The story of Varian Fry, called the "real Rick" of Casablanca, is perhaps one of the most unknown, yet extraordinary sagas of World War II. This penetrating biography follows Varian Fry through his adult life--from his beginnings in the 1930s as a Harvard graduate and political journalist to his arrival in Marseille in 1940 where he managed to spirit away thousands of Europe's cultural elite by falsifying passports, creating new identities, and always resorting to subterfuge.
The list of those saved includes: Hannah Arendt, Andre Breton, Franz Werful and his wife Alma Mahler, Heinrich Mann, Marc Chagall, Jacques Lipchitz, Andre Masson, and Max Ernst among others.
A Quiet American is an effort to extensively examine the life of a genuine American hero whose political and cultural influence is still largely unacknowledged.
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What bookish, young Harvard man Varian Fry described as his "own little war" involved no small ambition: working under the nose of the Nazis through the early years of World War II, Fry set out almost single-handedly to rescue a hefty portion of Europe's cultural and intellectual capital. Literally boatloads of Europe's best and brightest minds--poets, scientists, philosophers, musicians, painters--found safe haven with Fry and safe passage from Europe, eluding the ubiquitous Gestapo plainclothesmen ("the green fedoras") and the street-by-street raids by their Vichy cronies. Writer Andrew Marino (Herschel: The Boy Who Started World War II), thanks in no small part to the earlier research of editor Donald Carroll, details the war years of this man, dubbed "America's Oskar Schindler" and the New York-based Emergency Rescue Committee that he helped found to fund his work.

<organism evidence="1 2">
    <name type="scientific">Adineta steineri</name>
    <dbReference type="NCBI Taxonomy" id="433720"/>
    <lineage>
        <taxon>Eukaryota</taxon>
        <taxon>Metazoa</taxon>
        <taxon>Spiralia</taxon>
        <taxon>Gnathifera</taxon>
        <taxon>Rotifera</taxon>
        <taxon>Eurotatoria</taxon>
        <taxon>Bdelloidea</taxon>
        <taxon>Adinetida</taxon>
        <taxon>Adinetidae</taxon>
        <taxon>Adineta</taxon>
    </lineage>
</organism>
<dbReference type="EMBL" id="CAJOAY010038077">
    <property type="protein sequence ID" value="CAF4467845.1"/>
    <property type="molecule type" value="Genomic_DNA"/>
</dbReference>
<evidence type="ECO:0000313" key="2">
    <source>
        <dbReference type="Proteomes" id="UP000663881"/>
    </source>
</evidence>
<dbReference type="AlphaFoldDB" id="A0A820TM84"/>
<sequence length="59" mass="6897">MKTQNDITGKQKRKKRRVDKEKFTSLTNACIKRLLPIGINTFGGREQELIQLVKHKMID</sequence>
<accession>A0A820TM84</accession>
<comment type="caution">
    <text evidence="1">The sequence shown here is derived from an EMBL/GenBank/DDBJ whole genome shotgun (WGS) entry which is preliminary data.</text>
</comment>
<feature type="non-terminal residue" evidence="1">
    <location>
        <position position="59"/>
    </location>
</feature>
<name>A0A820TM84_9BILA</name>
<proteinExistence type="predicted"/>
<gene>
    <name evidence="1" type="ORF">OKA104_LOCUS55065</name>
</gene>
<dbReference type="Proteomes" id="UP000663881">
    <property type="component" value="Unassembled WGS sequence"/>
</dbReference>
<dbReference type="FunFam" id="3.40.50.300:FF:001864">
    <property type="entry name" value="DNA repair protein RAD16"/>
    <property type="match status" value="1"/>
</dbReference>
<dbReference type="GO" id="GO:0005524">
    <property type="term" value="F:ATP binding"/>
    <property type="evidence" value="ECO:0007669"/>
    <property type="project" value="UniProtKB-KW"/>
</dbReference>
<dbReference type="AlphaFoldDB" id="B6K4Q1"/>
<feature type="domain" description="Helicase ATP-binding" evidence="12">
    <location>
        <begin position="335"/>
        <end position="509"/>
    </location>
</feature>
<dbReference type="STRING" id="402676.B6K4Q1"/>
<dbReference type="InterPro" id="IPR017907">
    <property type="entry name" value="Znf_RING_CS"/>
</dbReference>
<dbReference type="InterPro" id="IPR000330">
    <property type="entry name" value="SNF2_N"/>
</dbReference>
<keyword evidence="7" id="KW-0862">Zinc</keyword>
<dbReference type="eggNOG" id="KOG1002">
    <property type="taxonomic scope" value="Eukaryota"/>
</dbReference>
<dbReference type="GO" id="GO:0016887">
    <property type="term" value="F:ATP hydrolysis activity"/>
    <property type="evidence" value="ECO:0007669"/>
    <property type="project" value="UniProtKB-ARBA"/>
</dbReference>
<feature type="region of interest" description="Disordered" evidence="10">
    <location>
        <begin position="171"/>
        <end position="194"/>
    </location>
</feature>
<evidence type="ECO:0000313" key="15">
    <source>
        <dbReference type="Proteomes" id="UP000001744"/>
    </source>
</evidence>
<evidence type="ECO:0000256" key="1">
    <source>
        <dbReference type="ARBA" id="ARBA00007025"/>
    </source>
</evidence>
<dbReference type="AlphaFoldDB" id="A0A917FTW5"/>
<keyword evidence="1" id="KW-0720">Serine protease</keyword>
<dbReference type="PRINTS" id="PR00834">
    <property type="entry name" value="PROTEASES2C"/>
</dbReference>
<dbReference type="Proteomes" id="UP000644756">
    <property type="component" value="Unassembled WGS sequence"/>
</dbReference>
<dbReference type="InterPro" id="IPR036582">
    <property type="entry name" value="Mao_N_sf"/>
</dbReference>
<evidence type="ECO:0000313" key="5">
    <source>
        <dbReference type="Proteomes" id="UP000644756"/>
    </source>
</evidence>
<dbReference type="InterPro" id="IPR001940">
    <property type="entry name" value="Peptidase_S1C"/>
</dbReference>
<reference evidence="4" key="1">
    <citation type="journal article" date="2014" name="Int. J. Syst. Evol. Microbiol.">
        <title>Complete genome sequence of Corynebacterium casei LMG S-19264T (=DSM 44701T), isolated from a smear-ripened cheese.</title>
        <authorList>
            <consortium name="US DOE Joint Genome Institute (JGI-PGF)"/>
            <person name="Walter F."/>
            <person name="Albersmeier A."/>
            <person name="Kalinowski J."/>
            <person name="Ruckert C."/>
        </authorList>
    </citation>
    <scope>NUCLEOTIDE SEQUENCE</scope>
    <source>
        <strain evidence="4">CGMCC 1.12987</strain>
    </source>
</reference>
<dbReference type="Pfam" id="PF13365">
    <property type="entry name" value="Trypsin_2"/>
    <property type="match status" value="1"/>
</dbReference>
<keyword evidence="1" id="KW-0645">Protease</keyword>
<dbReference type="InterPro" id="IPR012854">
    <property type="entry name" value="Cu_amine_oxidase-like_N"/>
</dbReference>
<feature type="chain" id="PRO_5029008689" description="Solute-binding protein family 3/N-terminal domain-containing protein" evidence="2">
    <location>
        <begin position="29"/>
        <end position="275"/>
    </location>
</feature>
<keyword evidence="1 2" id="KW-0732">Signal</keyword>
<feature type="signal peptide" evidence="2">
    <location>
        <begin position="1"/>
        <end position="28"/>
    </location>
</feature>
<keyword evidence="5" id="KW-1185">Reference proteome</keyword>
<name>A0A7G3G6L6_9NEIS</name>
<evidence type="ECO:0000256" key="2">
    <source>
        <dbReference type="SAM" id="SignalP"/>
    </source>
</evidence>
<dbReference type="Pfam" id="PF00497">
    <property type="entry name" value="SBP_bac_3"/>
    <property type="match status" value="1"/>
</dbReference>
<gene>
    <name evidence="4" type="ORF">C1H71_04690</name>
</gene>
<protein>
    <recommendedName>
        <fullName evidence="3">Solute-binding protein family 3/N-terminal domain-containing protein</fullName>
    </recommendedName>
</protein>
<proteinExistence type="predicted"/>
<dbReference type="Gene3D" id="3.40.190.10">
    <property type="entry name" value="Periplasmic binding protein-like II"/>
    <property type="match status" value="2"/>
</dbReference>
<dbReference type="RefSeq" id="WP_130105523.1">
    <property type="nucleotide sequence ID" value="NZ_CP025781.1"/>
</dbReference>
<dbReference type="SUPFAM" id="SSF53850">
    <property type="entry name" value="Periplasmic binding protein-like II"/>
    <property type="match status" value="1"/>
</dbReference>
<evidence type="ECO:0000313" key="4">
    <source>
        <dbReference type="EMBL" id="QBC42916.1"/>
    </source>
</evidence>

Reading like a cross between Casablanca and A Year in Provence, A Quiet American follows Varian Fry from his tumultuous beginnings convincing (among others) Eleanor Roosevelt of the necessity of his mission to his work with gangsters and gun-runners in the streets of Marseilles in order to secure the safety of Europe's intelligentsia, including such luminaries as Marc Chagall, Heinrich Mann, Enrico Fermi, and Hannah Arendt. The comparison to Oskar Schindler is apt and well deserved, but Fry's tale is all the better for his unique transformation: while Schindler was something of an opportunist-made-good, Fry was an effete, preppy intellectual, sincerely inspired by idealistic notions, whose secret work shaped him into a scrappy, resourceful hero. --Paul HughesAbout the Author:
Andy Marino is the author of Herschel: The Boy Who Started World War II. He currently lives in North London.
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Book Description St. Martin's Griffin, 2000. Paperback. Book Condition: New. . Unconditional money back guarantee. Bookseller Inventory # 79163
Book Description St. Martin's Griffin, 2000. Paperback. Book Condition: New. book. Bookseller Inventory # M0312267673
Book Description St. Martin's Griffin, 2000. Paperback. Book Condition: New. Bookseller Inventory # DADAX0312267673
Book Description St. Martin's Griffin, 2000. Paperback. Book Condition: New. Never used!. Bookseller Inventory # P110312267673